How regularly do students come for lessons?
Most of my students come for an hour lesson weekly. This helps keep you focused and gives a regular structure, and also allows me to keep an eye that bad habits aren’t creeping in! That said, I understand that not everybody can make weekly lessons, so individual arrangements can be made. If you can come on weekday mornings or early afternoon I’m usually able to be more flexible.
Where do you teach?
I teach in Brimscombe, Stroud, Gloucestershire, or online via Skype (or FaceTime).
How much do you charge for lessons?
Lessons are £38 for an hour, £32 for 45 minutes. £25 for 30 mins (recommended for younger students only).
Do you teach workshops?
Yes, I’ve taught workshops on Beginner Ukulele and Strumming for Ukulele. Please get in touch if you’d like to enquire about workshops.
Do I need my own instrument?
Yes. You’re welcome to borrow or try out my instruments for the first lesson or two, just to get a feel for it, but after that you will need to buy your own instrument. To progress and get the most enjoyment out of playing you really need an instrument to practice and play with between lessons. You can pick up a decent ukulele for £25 upward – just beware of the really cheap bright coloured ones! (See below for more info). Naturally, for a guitar you can expect to spend more, depending on size and type of guitar (you may find this article helpful).
Where is the best shop to buy my first ukulele?
In Bristol it’s worth checking out Hobgoblin on Park Street – and while you’re there you could also check out Musicroom down the road. Absolute Guitars in Backwell (North Somerset) also have a lovely range of ukes.
If you’re in London you could visit the infamous Duke of Uke, a shop devoted entirely to ukuleles. Southern Ukulele Store in Bournemouth are also ukulele specialists and have a truly excellent range of ukuleles.
There’s not always an amazing variety in local music shops, so it’s also worth considering buying online. Southern Ukulele Store have an online store, and will setup your instrument for you at no extra cost. I have also heard good things about Highly Strung, who offer the same service. The disadvantage of buying online is that you can’t try before you buy, however check the return policy – most online shops offer at least 7 days to return an instrument if you’re not happy with it for whatever reason.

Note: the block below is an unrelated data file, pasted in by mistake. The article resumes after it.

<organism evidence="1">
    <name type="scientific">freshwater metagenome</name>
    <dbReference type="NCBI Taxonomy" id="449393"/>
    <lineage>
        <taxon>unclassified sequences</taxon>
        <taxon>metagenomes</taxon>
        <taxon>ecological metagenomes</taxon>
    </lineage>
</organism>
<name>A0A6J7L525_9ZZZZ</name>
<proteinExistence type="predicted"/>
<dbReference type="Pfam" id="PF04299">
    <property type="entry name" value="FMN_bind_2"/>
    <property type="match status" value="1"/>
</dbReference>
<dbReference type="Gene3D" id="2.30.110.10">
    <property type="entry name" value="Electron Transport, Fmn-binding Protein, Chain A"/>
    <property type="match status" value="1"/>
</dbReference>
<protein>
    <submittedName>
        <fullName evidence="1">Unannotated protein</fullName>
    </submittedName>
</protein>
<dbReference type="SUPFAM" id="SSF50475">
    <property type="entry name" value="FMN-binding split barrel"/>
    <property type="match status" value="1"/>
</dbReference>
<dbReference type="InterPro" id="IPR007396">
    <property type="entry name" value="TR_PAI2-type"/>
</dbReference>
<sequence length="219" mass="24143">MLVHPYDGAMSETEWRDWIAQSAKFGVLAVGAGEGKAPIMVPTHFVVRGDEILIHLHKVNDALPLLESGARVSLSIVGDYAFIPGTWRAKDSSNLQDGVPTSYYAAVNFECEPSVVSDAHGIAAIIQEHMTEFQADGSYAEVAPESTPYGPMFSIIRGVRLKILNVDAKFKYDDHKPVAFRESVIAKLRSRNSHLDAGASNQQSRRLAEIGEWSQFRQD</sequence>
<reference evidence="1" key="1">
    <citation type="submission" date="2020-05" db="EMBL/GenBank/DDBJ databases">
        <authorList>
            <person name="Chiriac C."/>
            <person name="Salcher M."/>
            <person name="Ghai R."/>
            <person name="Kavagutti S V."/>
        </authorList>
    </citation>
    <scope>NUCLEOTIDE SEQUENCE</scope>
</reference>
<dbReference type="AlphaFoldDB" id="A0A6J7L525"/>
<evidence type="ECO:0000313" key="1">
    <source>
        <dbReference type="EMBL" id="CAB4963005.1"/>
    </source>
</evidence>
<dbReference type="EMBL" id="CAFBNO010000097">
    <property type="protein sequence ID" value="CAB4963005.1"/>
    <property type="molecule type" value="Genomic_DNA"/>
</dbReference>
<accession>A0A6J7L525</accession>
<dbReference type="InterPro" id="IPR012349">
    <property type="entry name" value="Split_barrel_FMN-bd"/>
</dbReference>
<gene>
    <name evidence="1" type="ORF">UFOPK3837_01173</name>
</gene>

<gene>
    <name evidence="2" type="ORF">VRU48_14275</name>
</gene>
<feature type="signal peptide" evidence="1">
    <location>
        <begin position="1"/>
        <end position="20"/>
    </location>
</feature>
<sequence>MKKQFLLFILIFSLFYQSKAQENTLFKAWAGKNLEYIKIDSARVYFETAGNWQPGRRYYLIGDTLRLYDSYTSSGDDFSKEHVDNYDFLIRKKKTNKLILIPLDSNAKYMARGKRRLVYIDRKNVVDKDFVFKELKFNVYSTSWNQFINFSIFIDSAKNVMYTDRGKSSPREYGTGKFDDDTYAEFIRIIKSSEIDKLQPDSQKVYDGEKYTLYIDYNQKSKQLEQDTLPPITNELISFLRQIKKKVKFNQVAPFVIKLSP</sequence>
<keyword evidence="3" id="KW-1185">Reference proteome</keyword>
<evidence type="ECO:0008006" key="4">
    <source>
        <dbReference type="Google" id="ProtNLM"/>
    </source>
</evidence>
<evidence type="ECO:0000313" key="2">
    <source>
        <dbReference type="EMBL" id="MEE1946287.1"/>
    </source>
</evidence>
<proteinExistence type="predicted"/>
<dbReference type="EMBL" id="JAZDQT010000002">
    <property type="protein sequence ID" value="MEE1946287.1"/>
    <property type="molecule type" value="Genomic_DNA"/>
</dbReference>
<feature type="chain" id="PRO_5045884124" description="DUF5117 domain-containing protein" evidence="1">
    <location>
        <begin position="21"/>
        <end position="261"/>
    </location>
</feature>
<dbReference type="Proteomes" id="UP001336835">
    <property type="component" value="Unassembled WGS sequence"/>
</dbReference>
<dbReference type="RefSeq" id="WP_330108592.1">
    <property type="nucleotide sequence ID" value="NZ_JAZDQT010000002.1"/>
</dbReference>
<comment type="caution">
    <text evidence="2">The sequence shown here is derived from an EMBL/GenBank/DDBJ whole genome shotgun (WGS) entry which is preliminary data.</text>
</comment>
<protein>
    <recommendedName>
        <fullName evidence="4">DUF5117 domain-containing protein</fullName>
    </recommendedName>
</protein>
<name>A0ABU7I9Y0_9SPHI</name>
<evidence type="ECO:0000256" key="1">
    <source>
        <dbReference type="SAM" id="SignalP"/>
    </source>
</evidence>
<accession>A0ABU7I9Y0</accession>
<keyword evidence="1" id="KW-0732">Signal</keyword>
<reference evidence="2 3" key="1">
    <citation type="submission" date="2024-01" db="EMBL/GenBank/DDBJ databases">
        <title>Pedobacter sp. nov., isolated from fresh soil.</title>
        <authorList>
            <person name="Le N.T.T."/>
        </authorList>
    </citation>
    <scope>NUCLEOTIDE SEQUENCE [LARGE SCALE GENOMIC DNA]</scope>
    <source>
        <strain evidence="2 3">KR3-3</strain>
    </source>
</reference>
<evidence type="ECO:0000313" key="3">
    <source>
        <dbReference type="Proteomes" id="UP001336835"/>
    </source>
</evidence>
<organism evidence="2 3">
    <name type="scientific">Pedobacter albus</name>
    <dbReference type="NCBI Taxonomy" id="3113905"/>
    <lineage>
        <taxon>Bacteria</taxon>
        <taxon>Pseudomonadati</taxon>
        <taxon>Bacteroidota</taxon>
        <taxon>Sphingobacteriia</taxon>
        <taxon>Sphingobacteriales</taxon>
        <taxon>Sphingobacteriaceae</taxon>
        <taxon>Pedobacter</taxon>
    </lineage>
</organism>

So which brand of Ukulele do you recommend?
For a first ukulele I’d recommend spending at least £25 – any less than that and you might get problems with tuning, intonation and unplayably high action that will put you off playing. I’ve heard good things about Kala (e.g. the KA-S), Makala, and Lanikai (particularly the LU-21 series). As you go up in price your options expand greatly – gotaukulele.com has a good overview of some of the ukes going upwards. As always in buying an instrument, as long as it surpasses a baseline quality, the bottom line is to go with what feels and sounds good to you (i.e. trust your gut!)
What accessories do I need?
Especially if you’re just starting out, you’ll want an electronic tuner to help keep things sounding tuneful.
I’ve found Snark tuners to be some of the best – they are really accurate for the price, and work well for both ukulele and guitar (as well as many other instruments!).
If you’re playing guitar, I highly recommending getting a capo, which is a small clamp that you place across your fretboard. They are great for shifting songs to different keys quickly and easily, and essential for playing along accurately to certain songs. There are a number of brands out there, but personally I favour Kyser Capos – quick and easy to use, and long-lasting high quality.
While there are guitarists who play and strum with fingers only, if you want to experiment with getting the full clarity and volume from your guitar you will want to try using a pick (aka plectrum).
Picks are a very personal thing. I often use Dunlop Tortex picks as general all-rounders, but it is worth trying out various different picks and weights to see what suits you. Different picks might suit different purposes.
How about ukulele? Well, I much prefer to play uke with my fingernails, but if you are looking for that extra bit of volume you might find a felt pick keeps the soft, delicate tone of the ukulele alive while giving you an added boost.
If you have any other questions please don’t hesitate to contact me via my Contact page 🙂